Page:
The beginning of fall can often feel like a “second spring” in the garden. The other day, I discovered that our cantaloupes – a mostly failed experiment that yielded one perfect but tiny melon – had started to set fruit again. Crocuses are poking their heads out of the ground. Bees are coming out to explore during the breaks between rainy spells. Our tomatoes and kale are still producing more than we can keep up with. It’s that sweet spot in the year when there’s just the right combination of rain and warmth to keep most things happy, when both spring and fall crops are well-established and productive. This is harvest season, a celebratory time of apples, pumpkins, late corn and fresh basil.
Still, there’s a chill in the air. Days are growing shorter. Here in Vancouver, we’ve already had one major storm and a few blustery days. More foul weather is on its way.
Now is the time to get started with fall cleanup tasks. A tidy, well-maintained garden is more likely to survive extreme weather and disease than a messy or overcrowded one. Plus, by clearing space, we’ll be able to make room for the last of the season’s plantings, like garlic and broad beans.
Blossom end rot is caused by calcium deficiency. Once it takes over, it’s time to remove your plants and add compost to the soil. Photo by Rebecca Cuttler.
Doing a “big harvest”
Every spring, I make the same mistake: I pack way too many kale plants into our four-foot by eight-foot beds. I keep forgetting that the tiny seedlings will eventually turn into a forest. Unfortunately, as fall approaches, this overcrowding can result in pests and diseases. Last year I had to throw out much of our kale in October when we got hit with powdery mildew, and the rest of it in November when a sudden hard frost petrified the leaves. I could have prevented both of those problems with better spacing and a more aggressive harvest.
I recently harvested about two thirds of the leaves from our spring kale in order to ensure that there was adequate air-flow between plants. We made a ton of kale chips and froze the rest. I’m also ramping up our harvest of tomatoes, pepper and basil. We’re taking tomatoes off the vine as soon as they show the slightest hint of colour. They will ripen happily in bowls on our countertop. Our basil is getting turned into freezer-friendly pesto.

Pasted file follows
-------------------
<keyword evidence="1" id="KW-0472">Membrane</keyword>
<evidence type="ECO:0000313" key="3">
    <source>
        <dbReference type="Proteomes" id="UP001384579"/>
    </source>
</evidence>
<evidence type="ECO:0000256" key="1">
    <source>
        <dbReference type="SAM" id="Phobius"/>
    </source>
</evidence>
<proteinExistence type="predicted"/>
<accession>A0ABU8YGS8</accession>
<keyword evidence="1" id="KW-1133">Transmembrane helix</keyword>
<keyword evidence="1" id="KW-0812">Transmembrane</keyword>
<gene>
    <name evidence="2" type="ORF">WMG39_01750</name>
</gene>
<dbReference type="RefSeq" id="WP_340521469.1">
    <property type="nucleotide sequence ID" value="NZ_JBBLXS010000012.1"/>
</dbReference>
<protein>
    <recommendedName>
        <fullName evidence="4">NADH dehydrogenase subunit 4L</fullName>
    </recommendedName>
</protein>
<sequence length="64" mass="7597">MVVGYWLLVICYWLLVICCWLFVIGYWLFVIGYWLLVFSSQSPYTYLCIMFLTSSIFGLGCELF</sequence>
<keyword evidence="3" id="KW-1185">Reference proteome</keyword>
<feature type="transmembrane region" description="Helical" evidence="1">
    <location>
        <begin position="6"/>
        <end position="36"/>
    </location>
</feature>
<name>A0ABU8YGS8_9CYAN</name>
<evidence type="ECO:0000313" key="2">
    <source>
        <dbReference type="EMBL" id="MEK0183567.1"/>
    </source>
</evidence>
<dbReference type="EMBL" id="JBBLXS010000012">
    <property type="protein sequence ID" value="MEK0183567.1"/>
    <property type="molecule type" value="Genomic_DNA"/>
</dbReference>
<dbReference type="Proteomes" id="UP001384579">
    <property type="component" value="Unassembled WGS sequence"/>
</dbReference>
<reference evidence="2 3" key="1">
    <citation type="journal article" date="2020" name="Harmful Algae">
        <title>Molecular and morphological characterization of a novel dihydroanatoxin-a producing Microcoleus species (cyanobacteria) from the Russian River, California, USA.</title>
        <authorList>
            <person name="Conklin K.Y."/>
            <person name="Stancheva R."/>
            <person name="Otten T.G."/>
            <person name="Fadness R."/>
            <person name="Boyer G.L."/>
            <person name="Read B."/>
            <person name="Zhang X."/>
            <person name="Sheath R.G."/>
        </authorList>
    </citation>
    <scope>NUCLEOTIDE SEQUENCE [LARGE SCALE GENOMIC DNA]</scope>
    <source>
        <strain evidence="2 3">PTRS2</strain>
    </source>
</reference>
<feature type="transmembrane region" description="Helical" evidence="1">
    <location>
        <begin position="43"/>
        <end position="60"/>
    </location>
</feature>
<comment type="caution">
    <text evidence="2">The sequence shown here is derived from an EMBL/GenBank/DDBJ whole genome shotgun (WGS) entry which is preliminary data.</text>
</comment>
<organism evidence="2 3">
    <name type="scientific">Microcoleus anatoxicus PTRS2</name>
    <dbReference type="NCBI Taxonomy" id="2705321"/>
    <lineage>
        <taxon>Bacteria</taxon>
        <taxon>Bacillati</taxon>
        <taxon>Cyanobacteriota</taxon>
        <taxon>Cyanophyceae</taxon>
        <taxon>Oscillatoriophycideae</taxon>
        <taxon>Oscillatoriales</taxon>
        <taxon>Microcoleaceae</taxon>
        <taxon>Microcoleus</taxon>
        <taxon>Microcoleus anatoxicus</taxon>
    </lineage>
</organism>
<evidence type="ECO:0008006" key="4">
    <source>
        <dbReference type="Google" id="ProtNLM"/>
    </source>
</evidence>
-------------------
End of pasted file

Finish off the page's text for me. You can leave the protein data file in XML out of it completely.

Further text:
I’m charmed by the fact that our cantaloupes are setting fruit again, but I’ll still need to put the plants in the compost heap. There’s no way that the fruit is going to mature, and the vines are competing with our summer-planted kale. I’ll also be removing our zucchini and tomato plants as soon as they stop producing. Already, our zucchinis are showing some blossom-end rot and our tomatoes are getting the first signs of late blight.
Knowing when to remove plants can be one of the most challenging parts of gardening. It’s also one of the most important things to master. Compost anything that has stopped producing or is showing signs of disease. By removing plants, we can clear space for the next crop and maximize yields.
Removing irrigation lines and fixing structures
With this year’s watering restrictions, we didn’t get much of an opportunity to use our new soaker hose irrigation system. In any case, I’ll pull out the lines soon and store them in our shed until spring. They don’t need to be in the garden during winter and could get damaged by frost. Now is also the time to repair any low tunnel hoops that might be broken and move container gardens to a protected spot.
Adding mulch and compost
Although spring is the most important time to add compost, many gardens can benefit from a fall boost. By this time of year, soil is tired and depleted from months of production. Before planting our garlic and broad beans in October, I’ll gently scratch an inch or two of finished compost into the soil. After sowing, I’ll top everything with a layer of mulch to protect our plants’ roots and prevent nutrients from washing away. Compost and mulch can also be layered around existing plants to help keep things going during winter. If you don’t produce your own compost, it can be purchased from most garden supply stores.
Rebecca Cuttler is an urban gardening teacher, member of the Vancouver Food Policy Council and board member of the Environmental Youth Alliance. She blogs about urban food gardening at http://abundantcity.net.
I planted this kale too closely, but a big harvest will help to keep it healthy. Photo by Jason Margolis.